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TO ALL YOU LADIES NOW AT LAND.
To all you ladies now at land,

We men at sea indite;
But first would have you understana

How hard it is to write:
The Muses now, and Neptune too,
We must implore to write to you.
For though the Muses should prove kind,

And fill our empty brain;
Yet if rough Neptune rouse the wind

To wave the azure main, .
Our paper, pen, and ink, and we,
Roll up and down our ships at sea.
Then if we write not by each post,

Think not we are unkind;
Nor yet conclude our ships are lost

By Dutchmen, or by wind :
Our tears we'll send a speedier way;
The tide shall bring them twice a day.
The King, with wonder and surprise,

Will swear the seas grow bold;
Because the tides will higher rise,

Than e'er they did of old:
But let him know, it is our tears
Bring floods of grief to Whitehall stairs.
Should foggy Opdam chance to know

Our sad and dismal story;
The Dutch would scorn so weak a foe,

And quit their fort at Goree:

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For what resistance can they find
From men who've left their hearts behind ? 30
Let wind and weather do its worst,

Be you to us but kind;
Let Dutchmen vapour, Spaniards curse,

No sorrow we shall find :
'T is then no matter how things go,
Or who's our friend, or who's our foe.
To pass our tedious hours away,

We throw a merry main;
Or else at serious ombre play;

But why should we in vain
Each other's ruin thus pursue ?
We were undone when we left you.
But now our fears tempestuous grow,

And cast our hopes away;
Whilst you, regardless of our woe,

Sit careless at a play;
Perhaps, permit some happier man
To kiss your hand, or flirt your fan.
When any mournful tune you hear,

That dies in every note;
As if it sigh'd with each man's care,

For being so remote;
Think then how often love we've made
To you, when all those tunes were play'd.
In justice you cannot refuse

05 To think of our distress; When we for hopes of honour lose

Our certain happiness :

All those designs are but to prove
Ourselves more worthy of your love.
And now we've told you all our loves,

And likewise all our fears;
In hopes this declaration moves

Some pity for our tears :
Let's hear of no inconstancy,

65 We have too much of that at sea.

DORSET.

THE LADY'S LOOKING-GLASS.
CELIA and I the other day
Walk'd o'er the sand-hills to the sea:
The setting sun adorn'd the coast,
His beams entire, his fierceness lost;
And, on the surface of the deep,
The winds lay only not asleep:
The nymph did like the scene appear,
Serenely pleasant, calmly fair:
Soft fell her words, as flew the air.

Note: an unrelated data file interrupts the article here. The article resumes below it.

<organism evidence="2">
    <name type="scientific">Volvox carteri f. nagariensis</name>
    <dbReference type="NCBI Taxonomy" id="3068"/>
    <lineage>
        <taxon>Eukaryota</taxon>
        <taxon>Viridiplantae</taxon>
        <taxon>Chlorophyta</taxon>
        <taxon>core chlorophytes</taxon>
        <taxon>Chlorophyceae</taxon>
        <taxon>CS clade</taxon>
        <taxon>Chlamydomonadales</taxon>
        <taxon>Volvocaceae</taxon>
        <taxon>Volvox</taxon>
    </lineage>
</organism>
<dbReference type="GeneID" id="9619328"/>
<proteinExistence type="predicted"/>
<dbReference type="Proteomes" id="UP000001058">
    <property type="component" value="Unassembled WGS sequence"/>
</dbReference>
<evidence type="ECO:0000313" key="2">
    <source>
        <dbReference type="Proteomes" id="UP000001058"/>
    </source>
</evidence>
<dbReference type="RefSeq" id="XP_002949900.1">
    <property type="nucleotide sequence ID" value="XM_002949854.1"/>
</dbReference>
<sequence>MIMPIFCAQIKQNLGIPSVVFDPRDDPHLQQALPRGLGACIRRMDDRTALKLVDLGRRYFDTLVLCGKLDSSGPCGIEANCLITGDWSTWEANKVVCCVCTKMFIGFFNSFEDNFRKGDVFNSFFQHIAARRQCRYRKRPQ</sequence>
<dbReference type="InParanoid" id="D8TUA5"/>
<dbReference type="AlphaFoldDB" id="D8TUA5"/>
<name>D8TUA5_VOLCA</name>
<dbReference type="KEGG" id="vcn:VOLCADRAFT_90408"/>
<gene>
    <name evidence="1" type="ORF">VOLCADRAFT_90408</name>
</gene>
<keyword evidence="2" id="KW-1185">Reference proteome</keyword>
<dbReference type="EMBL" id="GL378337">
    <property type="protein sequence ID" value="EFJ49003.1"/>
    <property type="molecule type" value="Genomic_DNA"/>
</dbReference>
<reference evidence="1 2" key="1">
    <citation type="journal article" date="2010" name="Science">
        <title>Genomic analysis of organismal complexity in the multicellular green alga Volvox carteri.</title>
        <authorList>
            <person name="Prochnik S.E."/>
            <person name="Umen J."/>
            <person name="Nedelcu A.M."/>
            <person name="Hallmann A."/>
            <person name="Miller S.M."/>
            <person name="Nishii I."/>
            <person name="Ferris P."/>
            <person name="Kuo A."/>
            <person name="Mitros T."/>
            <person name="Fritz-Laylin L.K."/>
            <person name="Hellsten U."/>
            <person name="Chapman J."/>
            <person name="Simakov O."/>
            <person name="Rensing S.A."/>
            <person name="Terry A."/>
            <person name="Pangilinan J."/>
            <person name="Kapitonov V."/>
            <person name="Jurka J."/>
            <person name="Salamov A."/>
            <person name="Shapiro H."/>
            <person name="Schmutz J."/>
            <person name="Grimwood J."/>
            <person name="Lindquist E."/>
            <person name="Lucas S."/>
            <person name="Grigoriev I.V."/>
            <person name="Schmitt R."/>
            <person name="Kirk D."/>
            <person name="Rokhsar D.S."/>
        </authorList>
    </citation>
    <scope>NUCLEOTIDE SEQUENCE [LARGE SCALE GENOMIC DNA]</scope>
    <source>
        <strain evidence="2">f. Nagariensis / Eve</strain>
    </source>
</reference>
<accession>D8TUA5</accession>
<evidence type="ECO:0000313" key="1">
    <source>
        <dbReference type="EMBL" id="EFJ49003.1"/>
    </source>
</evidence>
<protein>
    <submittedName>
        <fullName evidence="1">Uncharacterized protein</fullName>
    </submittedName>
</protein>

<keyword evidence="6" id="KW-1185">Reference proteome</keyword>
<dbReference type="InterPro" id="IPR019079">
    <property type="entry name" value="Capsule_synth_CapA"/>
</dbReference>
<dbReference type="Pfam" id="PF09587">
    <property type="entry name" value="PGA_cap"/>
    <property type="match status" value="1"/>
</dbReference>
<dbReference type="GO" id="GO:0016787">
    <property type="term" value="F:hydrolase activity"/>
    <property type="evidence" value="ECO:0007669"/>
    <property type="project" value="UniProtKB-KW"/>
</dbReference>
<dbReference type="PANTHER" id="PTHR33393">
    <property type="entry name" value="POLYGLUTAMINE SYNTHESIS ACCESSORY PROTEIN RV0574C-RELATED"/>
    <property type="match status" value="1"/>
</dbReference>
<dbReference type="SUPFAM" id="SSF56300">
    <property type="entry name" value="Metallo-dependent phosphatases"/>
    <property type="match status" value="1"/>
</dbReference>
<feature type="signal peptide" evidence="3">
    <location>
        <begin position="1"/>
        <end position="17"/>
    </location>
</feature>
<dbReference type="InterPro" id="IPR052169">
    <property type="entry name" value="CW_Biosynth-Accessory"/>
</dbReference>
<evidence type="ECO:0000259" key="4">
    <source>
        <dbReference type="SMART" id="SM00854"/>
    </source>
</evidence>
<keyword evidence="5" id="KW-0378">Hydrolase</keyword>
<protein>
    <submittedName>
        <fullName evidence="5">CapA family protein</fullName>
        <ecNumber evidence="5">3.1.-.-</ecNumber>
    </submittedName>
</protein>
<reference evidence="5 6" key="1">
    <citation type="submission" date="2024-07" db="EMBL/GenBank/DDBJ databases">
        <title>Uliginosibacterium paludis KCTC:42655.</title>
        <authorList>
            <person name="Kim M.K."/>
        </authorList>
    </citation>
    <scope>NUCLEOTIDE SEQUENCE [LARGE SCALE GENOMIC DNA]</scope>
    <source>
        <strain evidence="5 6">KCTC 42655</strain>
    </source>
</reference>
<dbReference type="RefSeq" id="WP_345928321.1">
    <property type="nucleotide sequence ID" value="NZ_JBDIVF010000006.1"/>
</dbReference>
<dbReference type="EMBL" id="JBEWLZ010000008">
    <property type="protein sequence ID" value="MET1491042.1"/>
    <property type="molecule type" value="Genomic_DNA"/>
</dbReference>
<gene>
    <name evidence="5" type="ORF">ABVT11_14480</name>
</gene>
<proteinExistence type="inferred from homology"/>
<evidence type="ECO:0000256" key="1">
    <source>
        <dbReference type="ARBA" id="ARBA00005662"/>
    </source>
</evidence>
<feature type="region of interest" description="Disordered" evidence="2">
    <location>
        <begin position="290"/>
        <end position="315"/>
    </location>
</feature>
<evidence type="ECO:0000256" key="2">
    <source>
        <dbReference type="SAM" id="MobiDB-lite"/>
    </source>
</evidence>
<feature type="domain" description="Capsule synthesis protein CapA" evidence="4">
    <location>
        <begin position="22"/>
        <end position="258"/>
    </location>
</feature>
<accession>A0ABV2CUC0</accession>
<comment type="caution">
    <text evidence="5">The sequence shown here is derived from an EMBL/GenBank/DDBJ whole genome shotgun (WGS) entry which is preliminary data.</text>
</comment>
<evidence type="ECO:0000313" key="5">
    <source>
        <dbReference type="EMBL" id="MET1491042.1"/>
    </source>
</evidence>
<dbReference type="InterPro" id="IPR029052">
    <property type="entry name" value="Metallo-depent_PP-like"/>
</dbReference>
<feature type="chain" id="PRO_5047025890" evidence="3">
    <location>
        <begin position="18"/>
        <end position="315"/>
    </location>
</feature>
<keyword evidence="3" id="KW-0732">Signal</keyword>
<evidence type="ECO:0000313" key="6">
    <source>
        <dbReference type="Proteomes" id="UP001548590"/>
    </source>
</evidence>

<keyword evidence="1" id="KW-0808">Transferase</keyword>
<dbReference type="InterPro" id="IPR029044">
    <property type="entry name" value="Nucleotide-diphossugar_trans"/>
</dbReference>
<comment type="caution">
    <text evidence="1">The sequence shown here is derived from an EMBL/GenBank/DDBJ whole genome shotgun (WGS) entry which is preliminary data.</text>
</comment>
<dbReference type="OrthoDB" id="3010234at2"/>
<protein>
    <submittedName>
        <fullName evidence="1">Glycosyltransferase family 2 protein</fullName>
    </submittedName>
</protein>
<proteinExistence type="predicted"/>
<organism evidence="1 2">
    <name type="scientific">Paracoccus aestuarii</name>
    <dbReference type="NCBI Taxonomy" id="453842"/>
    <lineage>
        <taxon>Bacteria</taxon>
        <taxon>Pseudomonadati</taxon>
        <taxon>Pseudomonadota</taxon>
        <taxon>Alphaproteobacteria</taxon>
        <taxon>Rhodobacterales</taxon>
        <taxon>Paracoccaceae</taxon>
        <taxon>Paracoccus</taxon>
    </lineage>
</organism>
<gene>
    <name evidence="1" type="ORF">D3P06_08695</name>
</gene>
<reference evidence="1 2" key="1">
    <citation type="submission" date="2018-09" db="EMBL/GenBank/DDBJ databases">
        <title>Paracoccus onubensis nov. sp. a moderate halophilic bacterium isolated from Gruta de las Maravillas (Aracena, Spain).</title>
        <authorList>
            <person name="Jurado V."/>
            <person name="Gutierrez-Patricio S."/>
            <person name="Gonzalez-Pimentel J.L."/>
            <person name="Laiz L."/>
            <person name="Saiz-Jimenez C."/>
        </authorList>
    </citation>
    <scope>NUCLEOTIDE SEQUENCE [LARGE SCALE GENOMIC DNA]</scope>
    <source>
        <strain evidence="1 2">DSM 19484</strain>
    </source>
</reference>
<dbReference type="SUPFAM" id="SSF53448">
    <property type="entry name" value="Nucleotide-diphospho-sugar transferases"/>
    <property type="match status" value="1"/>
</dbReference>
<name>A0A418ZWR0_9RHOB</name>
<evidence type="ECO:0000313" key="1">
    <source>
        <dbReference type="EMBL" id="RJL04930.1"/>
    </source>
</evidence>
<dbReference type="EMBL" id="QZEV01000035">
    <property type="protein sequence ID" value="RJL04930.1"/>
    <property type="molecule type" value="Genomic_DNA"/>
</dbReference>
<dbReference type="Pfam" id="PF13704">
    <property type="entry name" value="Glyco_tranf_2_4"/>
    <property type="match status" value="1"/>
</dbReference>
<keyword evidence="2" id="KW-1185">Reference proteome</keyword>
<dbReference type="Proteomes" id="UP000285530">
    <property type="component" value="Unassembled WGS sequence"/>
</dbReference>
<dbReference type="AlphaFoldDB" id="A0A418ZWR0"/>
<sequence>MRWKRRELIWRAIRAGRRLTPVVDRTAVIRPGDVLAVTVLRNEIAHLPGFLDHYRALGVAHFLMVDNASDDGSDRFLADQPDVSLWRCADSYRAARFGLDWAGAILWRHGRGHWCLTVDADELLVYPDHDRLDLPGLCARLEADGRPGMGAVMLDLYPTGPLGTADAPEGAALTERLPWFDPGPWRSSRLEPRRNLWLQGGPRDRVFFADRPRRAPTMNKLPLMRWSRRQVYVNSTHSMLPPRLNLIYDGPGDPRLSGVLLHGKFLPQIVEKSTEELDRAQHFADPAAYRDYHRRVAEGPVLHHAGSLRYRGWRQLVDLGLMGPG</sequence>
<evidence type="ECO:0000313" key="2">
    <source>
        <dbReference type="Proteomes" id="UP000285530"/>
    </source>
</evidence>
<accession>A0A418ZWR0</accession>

With secret joy I heard her say,
That she would never miss one day
A walk so fine, a sight so gay.

But, O, the changed the winds grow high;
Impending tempests charge the sky;
The lightning flies, the thunder roars,
And big waves lash the frighten'd shores.
Struck with the horror of the sight,
She turns her head, and wings her flight;
And, trembling, vows she 'll ne'er again
Approach the shore, or view the main.

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“Once more at least look back," said I, “ Thyself in that large glass descry: When thou art in good humour drest; When gentle reason rules thy breast; The sun upon the calmest sea Appears not half so bright as thee: 'T is then that with delight I rove Upon the boundless depth of love: I bless my chain; I hand my oar; Nor think on all I left on shore.

30 “But when vain doubt and groundless fear Do that dear foolish bosom tear; When the big lip and watery eye Tell me, the rising storm is nigh; 'T is then, thou art yon angry main, Deform'd by winds, and dash'd by rain. And the poor sailor, that must try Its fury, labours less than I.

“Shipwreck’d, in vain to land I make, While love and fate still drive me back: 40 Forced to dote on thee thy own way, I chide thee first, and then obey: Wretched when from thee, vex'd when nigh, I with thee, or without thee, die." PRIOR.

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THE POET AND THE ROSE.

A FABLE.
I HATE the man who builds his name
On ruins of another's fame:
Thus prudes, by characters o'erthrown,
Imagine that they raise their own.

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Thus scribblers, covetous of praise,
Think slander can transplant the bays.
Beauties and bards have equal pride;
With both all rivals are decried.
Who praises Lesbia's eyes and feature,
Must call her sister awkward creature;
For the kind flattery's sure to charm,
When we some other nymph disarm.

As in the cool of early day,
A poet sought the sweets of May,
The garden's fragrant breath ascends,
And every stalk with odour bends ;
A rose he pluck'd, he gazed, admired,
Thus singing, as the Muse inspired:
“Go, Rose, my Chloe's bosom grace:

How happy should I prove,
Might I supply that envied place,

With never-fading love!
There, Phenix-like, beneath her eye,
Involved in fragrance, burn and die !
“Know, hapless flower, that thou shalt find

More fragrant roses there: '
I see thy withering head reclined, .

With envy and despair!
One common fate we both must prove;
You die with envy, I with love."

“Spare your comparisons,” replied
An angry Rose, who grew beside ;
Of all mankind you should not flout us !
What can a poet do without us ?
In every love-song Roses bloom;
We lend you colour and perfume:

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